In 2020, we are more conscious than ever of our health. Wearing masks, keeping our distance and washing hands non-stop have become a part of our daily lives in a way that would have been inconceivable just months ago.
Evidence is emerging that COVID-19 is more deadly for some parts of society than others, and it is difficult to unpack which characteristics suggest a greater risk. The elderly are certainly worse affected than the young; however, underlying medical conditions that appear to heighten the severity of COVID-19, such as cardiovascular disease, are also much more prevalent in the elderly.
The multivariate analysis that is needed to separate confounding factors such as these relies on large samples of high-quality data. This aligns very well with Club Vita’s core business, as much of our longevity research is performed to understand how longevity differs by different types of people.
Club Vita is committed to providing research and tools to stakeholders interested in the health and financial security of our seniors. Today we are publicly releasing an interactive map that illustrates the level of life expectancy of Canada’s retirees depending on where they live. It has been created by analyzing the longevity experience of 750,000 defined benefit pensioners by postal code groupings. Postal code provides information on the geographic area, lifestyle, affluence and socio-economic status of those who live in a community. This map can be used by pension plans, academics, insurance companies, and other organizations in Canada, to support their own analysis and research, as well as by any individual that wants to better understand the longevity of those living in their community.
For example, in cities throughout the world we have seen that COVID-19 spreads more quickly in less affluent neighbourhoods. Those in lower socio-economic groups may be less able to work from home, more reliant on public transit and living in larger households, all of which make social distancing much more difficult. This means that many of those hit hardest are those that already had lower than average life expectancy.
We illustrate this example in the two maps below. The first map shows COVID-19 infection rates1 by Toronto neighbourhood, with darker colours indicating higher infection rates . The second map shows life expectancy by neighbourhood2 based on Club Vita’s postal code-based analysis, with areas of lowest life expectancy shaded in pink and those with highest life expectancy shaded in green.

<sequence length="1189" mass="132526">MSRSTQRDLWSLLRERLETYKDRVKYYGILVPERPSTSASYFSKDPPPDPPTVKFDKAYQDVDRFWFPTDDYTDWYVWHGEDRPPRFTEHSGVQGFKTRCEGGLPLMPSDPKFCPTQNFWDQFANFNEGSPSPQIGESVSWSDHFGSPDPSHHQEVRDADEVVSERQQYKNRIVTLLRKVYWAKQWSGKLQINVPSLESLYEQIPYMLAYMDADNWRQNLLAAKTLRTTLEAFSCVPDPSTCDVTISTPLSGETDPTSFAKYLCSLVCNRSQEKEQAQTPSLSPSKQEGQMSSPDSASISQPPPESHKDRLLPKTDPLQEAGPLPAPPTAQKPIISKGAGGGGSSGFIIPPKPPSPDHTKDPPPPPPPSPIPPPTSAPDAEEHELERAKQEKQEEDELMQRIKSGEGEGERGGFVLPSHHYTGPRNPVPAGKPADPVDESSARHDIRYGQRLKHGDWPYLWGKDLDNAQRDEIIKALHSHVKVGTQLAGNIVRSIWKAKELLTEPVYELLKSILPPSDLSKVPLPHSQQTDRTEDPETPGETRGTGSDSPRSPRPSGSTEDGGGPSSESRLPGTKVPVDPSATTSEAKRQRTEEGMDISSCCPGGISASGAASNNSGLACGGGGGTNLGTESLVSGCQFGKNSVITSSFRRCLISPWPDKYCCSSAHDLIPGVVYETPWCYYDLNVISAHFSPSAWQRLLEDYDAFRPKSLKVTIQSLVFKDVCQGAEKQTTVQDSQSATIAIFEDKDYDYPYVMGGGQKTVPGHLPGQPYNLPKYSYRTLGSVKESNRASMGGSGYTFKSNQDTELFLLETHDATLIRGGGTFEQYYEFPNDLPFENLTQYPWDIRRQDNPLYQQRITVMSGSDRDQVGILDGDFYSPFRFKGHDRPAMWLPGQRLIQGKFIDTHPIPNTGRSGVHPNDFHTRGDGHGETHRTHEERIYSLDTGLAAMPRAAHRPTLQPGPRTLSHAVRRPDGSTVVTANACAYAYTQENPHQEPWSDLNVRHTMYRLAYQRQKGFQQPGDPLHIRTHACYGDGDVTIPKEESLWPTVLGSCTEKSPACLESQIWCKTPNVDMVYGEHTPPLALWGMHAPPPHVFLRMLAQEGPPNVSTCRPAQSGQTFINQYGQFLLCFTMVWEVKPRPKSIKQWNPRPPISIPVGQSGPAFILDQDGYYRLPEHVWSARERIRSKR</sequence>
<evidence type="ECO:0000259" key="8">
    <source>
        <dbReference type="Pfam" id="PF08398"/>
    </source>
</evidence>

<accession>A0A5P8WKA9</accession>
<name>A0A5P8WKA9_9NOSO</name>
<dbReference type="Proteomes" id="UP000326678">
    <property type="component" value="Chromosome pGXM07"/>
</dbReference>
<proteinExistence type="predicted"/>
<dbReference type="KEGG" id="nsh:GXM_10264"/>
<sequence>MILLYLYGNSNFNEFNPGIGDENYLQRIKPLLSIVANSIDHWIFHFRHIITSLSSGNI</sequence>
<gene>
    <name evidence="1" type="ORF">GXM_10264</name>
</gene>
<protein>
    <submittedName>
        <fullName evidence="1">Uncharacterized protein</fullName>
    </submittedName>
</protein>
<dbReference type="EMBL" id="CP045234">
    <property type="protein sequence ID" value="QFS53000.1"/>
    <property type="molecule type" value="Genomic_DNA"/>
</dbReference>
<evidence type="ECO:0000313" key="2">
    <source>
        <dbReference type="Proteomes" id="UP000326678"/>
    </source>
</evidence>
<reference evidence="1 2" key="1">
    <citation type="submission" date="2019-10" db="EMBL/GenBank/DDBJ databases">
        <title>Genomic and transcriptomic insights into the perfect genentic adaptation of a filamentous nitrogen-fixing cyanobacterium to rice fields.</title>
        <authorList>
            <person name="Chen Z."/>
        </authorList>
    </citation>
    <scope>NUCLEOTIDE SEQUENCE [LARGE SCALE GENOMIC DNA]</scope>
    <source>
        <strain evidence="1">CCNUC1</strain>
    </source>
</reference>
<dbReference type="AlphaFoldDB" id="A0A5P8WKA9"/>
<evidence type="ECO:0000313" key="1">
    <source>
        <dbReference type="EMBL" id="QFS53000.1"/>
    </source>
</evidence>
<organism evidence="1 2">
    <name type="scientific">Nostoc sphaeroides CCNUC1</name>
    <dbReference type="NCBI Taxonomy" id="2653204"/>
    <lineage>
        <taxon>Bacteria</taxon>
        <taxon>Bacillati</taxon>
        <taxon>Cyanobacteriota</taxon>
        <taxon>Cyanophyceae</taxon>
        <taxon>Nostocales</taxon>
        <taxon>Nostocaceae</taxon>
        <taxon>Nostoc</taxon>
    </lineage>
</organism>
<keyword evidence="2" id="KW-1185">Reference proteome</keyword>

In both maps we see greater risk of infection / death in the north-west and eastern parts of Toronto. The stark differences between some neighbourhoods in the Club Vita longevity map suggest a more granular approach may be beneficial to enable a better understanding of COVID-19.
When considering how long people will live, it is now more important than ever for stakeholders, including pension plans and insurers, to dig deeper into the data. Pension plan members in Canada tend to be more affluent, on average, than the general population, so the short-term increase in death rates might be less than for the country as a whole. Pension plans also vary widely in the socio-economic distribution of their membership, and relying on high-level generalizations, like public versus private sector, when analyzing longevity (which is currently quite common in Canada) ignores the specifics of each plan.
You can see this map, and search anywhere in Canada using postal code and address, at maps.clubvita.ca. (The maps can be viewed based on males or females). And, if you are interested in our neighbours south of the border, we also have a US map available at maps.clubvita.us.
Undoubtedly, we are in the midst of a time of significant uncertainty, even about how our future daily life will compare to that of the past. This has, in turn, magnified the uncertainty of future longevity. Club Vita looks forward to continuing to share longevity insights and tools to help enable a better understanding of longevity and the ability to manage longevity risk.
If you have any questions about our longevity map(s), please contact Richard Brown.
2 Neighbourhoods are represented by dissemination areas, which are a Statistics Canada geographic unit that generally cover a population of 400 to 700 people.